- The Origins of Permaculture
- What does Permaculture mean?
- Permaculture and Nature Restoration
- Permaculture Components
- Permaculture and Soil Restoration
- Permaculture and Biodiversity
- The Benefits of Permaculture on the Environment and People
- Success Stories
- Can permaculture be a scalable solution to feed the world?
- The Drawbacks of Permaculture
- Permaculture - Where to Start
- Glossary of Terms
Are you one of the people who are pulling up sleeves and stirring our green thumbs in the soil to re-learn how to grow our own food? Watching documentaries on soil regeneration, moving to the countryside, and going off-grid? One term that often comes up in combination with this is ‘permaculture’, with images of those ‘lazy gardeners’ picking ripe and delicious foods of all sorts as they wander barefoot through their home-grown food forests. What is this all about?
Let us shed some light on this buzzword to see what it means and how it can be applied in our daily lives, even if we do not want to get our denim-overalls covered in mulch.
The Origins of Permaculture
Permaculture derives from the terms ‘permanent’ and ‘agriculture’ (or culture). It was coined by Australians Bill Mollison and his student David Holmgren in their book ‘Permaculture One’ (1978), and influenced by indigenous farming techniques.
Mollison founded the Permaculture Institute in Tasmania, and was succeeded by his student, Geoff Lawton. The institute’s mission is to share knowledge and train people around the world to become leaders of sustainable development in their countries and communities.
What does Permaculture mean?
Based on the three ethics of earth care, people care, and fair share, permaculture follows a set of 12 principles to create systems and designs to mimic nature and create and maintain diverse and resilient ecosystems with predominantly perennial agriculture that continuously feeds us humans.
Earth care refers primarily to soil. It is regarded as the best indicator for health and well-being of humans in the future and must be cared for before anything else.
People care or care for self indicates that humans are empowered to take responsibility for their own situation and actions.
When the earth and people are in balance, the resources available to us can be distributed fairly: setting limits to our consumption and re-using any surplus lives behind the concept of fair share; the idea that abundance exists in the world, and we are responsible for keeping this balance, to ensure long-term sustainability and profitability.
This may sound like a handful, but it is quite simple: Permaculture considers us as being connected with nature and we intend to live together without creating the negative impact we have made in the recent past.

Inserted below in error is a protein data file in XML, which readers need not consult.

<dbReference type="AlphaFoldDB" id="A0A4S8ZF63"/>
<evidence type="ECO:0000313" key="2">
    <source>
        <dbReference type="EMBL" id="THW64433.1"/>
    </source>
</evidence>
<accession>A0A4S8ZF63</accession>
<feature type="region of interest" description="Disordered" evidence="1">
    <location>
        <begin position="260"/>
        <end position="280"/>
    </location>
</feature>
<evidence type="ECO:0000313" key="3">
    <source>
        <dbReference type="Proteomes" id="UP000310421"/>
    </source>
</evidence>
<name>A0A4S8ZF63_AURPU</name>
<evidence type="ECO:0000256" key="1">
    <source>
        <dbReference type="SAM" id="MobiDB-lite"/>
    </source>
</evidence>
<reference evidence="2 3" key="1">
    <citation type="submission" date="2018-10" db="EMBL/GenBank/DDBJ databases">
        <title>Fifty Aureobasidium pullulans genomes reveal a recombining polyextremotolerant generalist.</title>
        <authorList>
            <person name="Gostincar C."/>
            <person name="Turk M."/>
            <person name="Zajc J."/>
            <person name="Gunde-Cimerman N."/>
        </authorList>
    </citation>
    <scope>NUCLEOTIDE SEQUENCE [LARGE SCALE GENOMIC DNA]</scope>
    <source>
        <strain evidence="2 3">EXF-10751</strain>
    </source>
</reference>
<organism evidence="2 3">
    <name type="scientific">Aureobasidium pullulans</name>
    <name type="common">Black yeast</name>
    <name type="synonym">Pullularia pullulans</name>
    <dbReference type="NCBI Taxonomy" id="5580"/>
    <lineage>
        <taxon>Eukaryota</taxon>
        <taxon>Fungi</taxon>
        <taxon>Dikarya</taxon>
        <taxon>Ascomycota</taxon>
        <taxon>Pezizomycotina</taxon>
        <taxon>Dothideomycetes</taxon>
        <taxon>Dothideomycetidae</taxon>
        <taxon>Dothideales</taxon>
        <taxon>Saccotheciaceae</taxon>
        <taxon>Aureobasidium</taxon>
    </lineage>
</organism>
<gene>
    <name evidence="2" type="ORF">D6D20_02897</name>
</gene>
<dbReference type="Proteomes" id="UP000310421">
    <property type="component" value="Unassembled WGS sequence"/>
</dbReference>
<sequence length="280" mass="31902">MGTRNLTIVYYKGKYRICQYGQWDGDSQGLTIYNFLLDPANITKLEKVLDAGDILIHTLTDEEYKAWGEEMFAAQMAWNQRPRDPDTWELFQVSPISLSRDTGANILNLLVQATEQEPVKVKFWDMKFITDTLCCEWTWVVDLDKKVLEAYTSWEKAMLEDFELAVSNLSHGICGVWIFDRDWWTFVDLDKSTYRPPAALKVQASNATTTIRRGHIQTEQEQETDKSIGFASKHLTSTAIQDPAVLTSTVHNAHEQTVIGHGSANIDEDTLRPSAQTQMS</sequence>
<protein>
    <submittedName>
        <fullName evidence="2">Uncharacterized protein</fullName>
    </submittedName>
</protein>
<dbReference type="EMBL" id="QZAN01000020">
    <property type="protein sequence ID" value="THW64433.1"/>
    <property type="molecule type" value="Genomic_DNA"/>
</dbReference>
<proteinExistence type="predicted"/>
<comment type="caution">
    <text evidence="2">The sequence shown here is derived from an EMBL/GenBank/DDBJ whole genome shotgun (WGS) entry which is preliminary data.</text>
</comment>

The principles seem simple, yet universal at the same time: produce no waste; catch and store energy; observe and interact; use & value diversity (see further reading for a link to the full list). We are to adapt to the location we find ourselves in and find smart solutions, that serve a multitude of purposes, not harm anyone or anything in the long term; collaborate rather than compete, as we are all in it together.
Permaculture and Nature Restoration
Now, what do all these ethics and principles mean when growing our own food?
Everything starts with observation and planning with time. The more complex the project, the more planning and preparation needed. Here are some elements of permaculture, and what they mean:
Zones and Sectors:
When setting up shop following permaculture principles, you design geographical zones and sectors based around topography: water sources, wind, sunlight, and human activity; the goal is to create optimal efficiencies and usage. Herb gardens work best next to the kitchen, composts live within close access to the house, fruit orchards or food forests can grow a little further, needing less maintenance than the vegetable patch for the daily lunch salads.
These interplanted ‘Gardens of Eden’ integrate the concept of maximizing functions – certain families of plants grow in different layers of canopies to create optimal usage of resources, provide each other with nutrients and retain soil health.
Permaculture first became a thing in Australia where droughts are common, and swales are an important practice there: a way to keep water from running off. Another means for this is mulching your garden beds.
Mulching also serves soil regeneration. Any organic matter available to the gardener can be used: dried leaves, grass clippings, straw. It does not only keep the soil moist for longer, but also protects it from direct sunlight and thus soil erosion, avoids weeds from growing, and feeds nutrients while decomposing – speaking of maximizing functions, can it get much better?